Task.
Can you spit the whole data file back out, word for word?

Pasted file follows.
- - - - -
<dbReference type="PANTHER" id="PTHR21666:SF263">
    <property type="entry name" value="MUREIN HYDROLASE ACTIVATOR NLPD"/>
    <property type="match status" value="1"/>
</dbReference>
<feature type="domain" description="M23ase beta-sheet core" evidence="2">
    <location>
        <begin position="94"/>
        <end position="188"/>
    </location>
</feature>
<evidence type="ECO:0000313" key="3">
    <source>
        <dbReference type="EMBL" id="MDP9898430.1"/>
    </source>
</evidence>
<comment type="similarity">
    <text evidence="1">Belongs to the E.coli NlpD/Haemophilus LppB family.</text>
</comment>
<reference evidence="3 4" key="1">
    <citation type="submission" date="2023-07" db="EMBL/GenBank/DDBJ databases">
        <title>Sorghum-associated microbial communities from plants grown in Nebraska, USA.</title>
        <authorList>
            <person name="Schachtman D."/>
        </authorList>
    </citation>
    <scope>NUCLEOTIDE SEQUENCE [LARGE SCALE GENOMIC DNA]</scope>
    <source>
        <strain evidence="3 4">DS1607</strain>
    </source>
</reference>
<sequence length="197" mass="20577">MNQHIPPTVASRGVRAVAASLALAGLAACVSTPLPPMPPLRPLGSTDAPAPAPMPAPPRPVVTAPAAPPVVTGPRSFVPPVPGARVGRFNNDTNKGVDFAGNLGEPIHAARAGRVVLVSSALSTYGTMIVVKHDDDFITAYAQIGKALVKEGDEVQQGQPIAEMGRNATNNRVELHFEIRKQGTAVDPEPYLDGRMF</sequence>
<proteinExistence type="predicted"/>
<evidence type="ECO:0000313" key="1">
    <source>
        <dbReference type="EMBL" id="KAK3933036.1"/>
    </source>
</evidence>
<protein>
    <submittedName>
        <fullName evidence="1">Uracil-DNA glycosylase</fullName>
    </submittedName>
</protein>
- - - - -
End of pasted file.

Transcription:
<dbReference type="PANTHER" id="PTHR21666:SF263">
    <property type="entry name" value="MUREIN HYDROLASE ACTIVATOR NLPD"/>
    <property type="match status" value="1"/>
</dbReference>
<feature type="domain" description="M23ase beta-sheet core" evidence="2">
    <location>
        <begin position="94"/>
        <end position="188"/>
    </location>
</feature>
<evidence type="ECO:0000313" key="3">
    <source>
        <dbReference type="EMBL" id="MDP9898430.1"/>
    </source>
</evidence>
<comment type="similarity">
    <text evidence="1">Belongs to the E.coli NlpD/Haemophilus LppB family.</text>
</comment>
<reference evidence="3 4" key="1">
    <citation type="submission" date="2023-07" db="EMBL/GenBank/DDBJ databases">
        <title>Sorghum-associated microbial communities from plants grown in Nebraska, USA.</title>
        <authorList>
            <person name="Schachtman D."/>
        </authorList>
    </citation>
    <scope>NUCLEOTIDE SEQUENCE [LARGE SCALE GENOMIC DNA]</scope>
    <source>
        <strain evidence="3 4">DS1607</strain>
    </source>
</reference>
<sequence length="197" mass="20577">MNQHIPPTVASRGVRAVAASLALAGLAACVSTPLPPMPPLRPLGSTDAPAPAPMPAPPRPVVTAPAAPPVVTGPRSFVPPVPGARVGRFNNDTNKGVDFAGNLGEPIHAARAGRVVLVSSALSTYGTMIVVKHDDDFITAYAQIGKALVKEGDEVQQGQPIAEMGRNATNNRVELHFEIRKQGTAVDPEPYLDGRMF</sequence>
<proteinExistence type="predicted"/>
<evidence type="ECO:0000313" key="1">
    <source>
        <dbReference type="EMBL" id="KAK3933036.1"/>
    </source>
</evidence>
<protein>
    <submittedName>
        <fullName evidence="1">Uracil-DNA glycosylase</fullName>
    </submittedName>
</protein>